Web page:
It is perhaps useful to start with a few notes of caution. Lukashenko has been in charge of Belarus for more than a decade and has built up a formidable state security apparatus that has so far shown no signs of wavering in its support. Though he would almost certainly lose a truly free election against a united opposition -- especially if such an election were preceded by public debate about the billions of dollars he has stolen from his people, not to mention the people he has killed -- it is undeniable that he has a solid public support base, probably, Belarussian sociologists suggest, amounting to around a third of the population.
His control over the mass media has been Soviet style in its comprehensiveness making it almost impossible for oppositionists to gain a mass market for their views. Crucially, since the Belarussian economy is still 80 percent state owned, he is the effective boss of most of the country's workers, a reality which gives him enormous leverage over the day- to-day lives of ordinary people. He can and does have people fired people for the slightest expression of political dissent.
Lukashenko's grip on power is thus far tighter than that of the leaders of countries such as Ukraine and Georgia before they succumbed to revolutionary change. Tempting as it may be, it would be naive to draw comparisons with such cases.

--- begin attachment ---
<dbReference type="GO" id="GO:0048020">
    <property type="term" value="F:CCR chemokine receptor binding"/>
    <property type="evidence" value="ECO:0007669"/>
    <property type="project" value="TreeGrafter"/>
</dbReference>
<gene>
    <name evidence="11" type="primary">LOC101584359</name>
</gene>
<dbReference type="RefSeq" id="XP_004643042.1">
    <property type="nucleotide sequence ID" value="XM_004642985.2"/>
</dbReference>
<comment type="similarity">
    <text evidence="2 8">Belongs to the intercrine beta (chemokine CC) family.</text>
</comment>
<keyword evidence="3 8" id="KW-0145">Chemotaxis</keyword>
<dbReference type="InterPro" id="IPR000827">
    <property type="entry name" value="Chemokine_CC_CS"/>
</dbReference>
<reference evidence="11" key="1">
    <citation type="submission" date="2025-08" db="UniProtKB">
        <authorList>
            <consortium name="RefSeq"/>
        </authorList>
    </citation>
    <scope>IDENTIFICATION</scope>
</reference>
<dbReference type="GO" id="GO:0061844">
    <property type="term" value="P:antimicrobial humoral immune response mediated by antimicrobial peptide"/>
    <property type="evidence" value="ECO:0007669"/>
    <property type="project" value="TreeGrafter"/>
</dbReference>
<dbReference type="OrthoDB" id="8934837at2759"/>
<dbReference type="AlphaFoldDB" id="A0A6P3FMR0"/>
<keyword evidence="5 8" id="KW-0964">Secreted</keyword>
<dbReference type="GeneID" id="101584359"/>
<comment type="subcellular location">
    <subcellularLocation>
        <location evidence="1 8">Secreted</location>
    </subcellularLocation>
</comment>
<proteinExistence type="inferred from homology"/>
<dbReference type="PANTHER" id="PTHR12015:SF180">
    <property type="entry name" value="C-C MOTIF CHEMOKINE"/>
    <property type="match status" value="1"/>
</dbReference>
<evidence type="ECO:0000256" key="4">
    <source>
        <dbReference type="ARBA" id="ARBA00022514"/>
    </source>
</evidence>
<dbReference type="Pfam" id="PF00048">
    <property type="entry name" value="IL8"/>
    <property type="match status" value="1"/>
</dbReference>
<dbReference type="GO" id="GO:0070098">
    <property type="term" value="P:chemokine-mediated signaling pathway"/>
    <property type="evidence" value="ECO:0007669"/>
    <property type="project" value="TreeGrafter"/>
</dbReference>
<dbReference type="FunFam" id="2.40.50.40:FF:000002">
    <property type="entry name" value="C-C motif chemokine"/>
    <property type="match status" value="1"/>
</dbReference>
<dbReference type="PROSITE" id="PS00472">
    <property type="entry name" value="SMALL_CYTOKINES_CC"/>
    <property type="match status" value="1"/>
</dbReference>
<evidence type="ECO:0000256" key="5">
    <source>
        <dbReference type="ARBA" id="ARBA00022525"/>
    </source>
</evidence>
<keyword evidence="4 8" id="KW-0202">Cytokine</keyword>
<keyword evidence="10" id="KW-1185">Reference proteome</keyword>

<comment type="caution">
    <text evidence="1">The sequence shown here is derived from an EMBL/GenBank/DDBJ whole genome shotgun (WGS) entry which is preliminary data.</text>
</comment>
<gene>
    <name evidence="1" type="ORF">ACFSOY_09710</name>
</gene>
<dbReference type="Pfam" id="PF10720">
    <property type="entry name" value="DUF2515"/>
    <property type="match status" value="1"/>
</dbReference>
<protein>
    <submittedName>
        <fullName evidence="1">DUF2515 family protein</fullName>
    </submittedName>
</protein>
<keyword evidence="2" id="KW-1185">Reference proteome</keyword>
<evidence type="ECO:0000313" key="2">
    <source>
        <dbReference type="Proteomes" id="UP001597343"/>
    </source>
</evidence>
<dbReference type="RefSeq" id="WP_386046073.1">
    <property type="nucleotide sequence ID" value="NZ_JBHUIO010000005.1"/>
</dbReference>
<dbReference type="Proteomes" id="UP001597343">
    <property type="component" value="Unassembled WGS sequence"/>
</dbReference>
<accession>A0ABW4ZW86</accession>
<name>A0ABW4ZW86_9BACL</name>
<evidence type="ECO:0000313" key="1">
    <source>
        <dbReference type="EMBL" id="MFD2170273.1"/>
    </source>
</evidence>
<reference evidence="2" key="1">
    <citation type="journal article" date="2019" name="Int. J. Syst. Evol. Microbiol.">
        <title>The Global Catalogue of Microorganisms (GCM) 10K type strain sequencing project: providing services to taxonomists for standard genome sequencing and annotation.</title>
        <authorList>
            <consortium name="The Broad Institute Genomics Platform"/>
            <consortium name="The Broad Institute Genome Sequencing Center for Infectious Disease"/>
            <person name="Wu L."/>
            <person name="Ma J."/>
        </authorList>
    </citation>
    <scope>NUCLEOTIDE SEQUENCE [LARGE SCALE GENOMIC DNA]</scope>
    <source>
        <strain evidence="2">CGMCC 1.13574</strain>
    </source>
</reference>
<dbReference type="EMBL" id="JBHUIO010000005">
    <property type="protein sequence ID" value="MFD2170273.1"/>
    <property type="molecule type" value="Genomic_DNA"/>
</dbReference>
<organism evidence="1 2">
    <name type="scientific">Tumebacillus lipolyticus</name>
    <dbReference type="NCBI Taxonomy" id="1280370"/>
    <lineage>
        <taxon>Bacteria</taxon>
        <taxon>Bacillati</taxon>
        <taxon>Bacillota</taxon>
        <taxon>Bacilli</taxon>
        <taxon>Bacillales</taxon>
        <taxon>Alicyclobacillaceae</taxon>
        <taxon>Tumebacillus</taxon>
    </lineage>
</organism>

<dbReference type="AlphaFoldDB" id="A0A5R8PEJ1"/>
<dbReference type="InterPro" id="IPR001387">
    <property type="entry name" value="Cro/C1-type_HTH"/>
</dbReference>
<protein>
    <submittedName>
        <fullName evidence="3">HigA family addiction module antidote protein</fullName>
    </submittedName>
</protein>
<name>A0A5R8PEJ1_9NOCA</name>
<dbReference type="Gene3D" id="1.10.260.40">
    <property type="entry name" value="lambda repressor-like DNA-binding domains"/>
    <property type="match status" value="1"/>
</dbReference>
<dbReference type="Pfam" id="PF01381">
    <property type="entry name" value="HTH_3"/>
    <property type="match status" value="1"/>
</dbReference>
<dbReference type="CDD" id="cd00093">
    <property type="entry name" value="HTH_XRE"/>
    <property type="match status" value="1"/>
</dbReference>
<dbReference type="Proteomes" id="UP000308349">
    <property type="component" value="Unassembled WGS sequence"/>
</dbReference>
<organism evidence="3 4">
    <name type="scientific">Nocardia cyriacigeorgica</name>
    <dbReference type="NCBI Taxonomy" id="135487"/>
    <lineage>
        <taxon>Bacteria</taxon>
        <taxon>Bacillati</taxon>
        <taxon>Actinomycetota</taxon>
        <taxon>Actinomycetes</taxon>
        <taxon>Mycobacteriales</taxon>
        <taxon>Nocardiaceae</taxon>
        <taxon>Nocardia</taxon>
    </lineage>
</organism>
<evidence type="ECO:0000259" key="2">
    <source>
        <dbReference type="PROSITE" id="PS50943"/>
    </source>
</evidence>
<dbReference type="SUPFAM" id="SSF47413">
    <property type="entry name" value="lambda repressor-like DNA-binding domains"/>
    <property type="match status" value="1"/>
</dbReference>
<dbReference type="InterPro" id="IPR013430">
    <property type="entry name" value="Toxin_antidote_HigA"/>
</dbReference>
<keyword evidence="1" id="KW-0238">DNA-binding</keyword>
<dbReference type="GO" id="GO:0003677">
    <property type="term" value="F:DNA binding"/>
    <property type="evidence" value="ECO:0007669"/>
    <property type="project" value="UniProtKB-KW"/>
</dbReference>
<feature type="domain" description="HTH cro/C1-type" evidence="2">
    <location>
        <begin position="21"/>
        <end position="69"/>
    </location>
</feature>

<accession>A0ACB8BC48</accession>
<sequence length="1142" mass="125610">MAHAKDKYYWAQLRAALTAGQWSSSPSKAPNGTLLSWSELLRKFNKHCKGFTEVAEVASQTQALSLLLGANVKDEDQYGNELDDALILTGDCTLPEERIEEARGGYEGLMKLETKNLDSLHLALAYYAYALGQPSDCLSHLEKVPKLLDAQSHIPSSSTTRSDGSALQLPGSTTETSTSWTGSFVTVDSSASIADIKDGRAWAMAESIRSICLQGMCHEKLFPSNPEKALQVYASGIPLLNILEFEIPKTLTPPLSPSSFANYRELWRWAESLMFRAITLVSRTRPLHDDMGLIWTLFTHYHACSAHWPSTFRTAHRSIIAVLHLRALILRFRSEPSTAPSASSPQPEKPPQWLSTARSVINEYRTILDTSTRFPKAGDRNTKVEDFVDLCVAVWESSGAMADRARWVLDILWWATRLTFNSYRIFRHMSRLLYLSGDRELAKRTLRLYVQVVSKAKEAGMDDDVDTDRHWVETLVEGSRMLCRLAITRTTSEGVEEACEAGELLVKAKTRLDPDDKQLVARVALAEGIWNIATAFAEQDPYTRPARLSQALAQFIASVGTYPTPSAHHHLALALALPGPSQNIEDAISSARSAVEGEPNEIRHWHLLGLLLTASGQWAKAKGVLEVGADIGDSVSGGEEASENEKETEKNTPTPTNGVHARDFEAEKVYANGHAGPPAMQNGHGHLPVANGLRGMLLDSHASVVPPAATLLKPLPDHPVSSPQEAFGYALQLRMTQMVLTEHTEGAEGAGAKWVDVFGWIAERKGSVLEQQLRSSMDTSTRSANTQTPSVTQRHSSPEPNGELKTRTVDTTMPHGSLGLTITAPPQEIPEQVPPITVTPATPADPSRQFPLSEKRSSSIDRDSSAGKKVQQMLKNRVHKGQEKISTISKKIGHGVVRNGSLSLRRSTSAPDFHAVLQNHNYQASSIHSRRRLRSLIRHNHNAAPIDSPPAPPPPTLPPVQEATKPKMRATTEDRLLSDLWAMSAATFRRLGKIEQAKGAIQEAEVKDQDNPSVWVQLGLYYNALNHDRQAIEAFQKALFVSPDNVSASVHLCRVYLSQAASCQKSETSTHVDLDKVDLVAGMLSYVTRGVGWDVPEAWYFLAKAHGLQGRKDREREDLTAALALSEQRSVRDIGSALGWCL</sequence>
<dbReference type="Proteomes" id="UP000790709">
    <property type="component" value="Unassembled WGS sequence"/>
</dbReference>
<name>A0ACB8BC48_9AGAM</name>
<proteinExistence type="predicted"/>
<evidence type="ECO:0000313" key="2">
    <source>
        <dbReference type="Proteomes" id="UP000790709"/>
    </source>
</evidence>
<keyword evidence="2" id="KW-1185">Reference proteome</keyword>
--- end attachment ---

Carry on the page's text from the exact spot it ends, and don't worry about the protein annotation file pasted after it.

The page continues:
But if it is prudent to be wary of naive optimism it is equally necessary to avoid slipping in to a lazy pessimism under the assumption that because Lukashenko has been around for so long the permanence of his regime is written in stone. The regime will fall one day and we must be alive to changes in the underlying dynamics when they are staring us in the face.
There have been three such changes in the last year or so that we need to consider.
Firstly, the domestic opposition, despite ongoing personality differences, has united as never before around the figure of Alexander Milinkevich. Following rigged elections, the softly spoken but deeply committed Milinkevich led an unprecedented wave of demonstrations last March and has achieved equally unprecedented recognition domestically and internationally for his efforts. Though one hesitates to tempt fate, the fact that, unlike other prominent opponents of the regime, Milinkevich is not behind bars or worse suggests that Lukashenko does not know how to deal with him. This represents a new and significant shift in the domestic balance of power.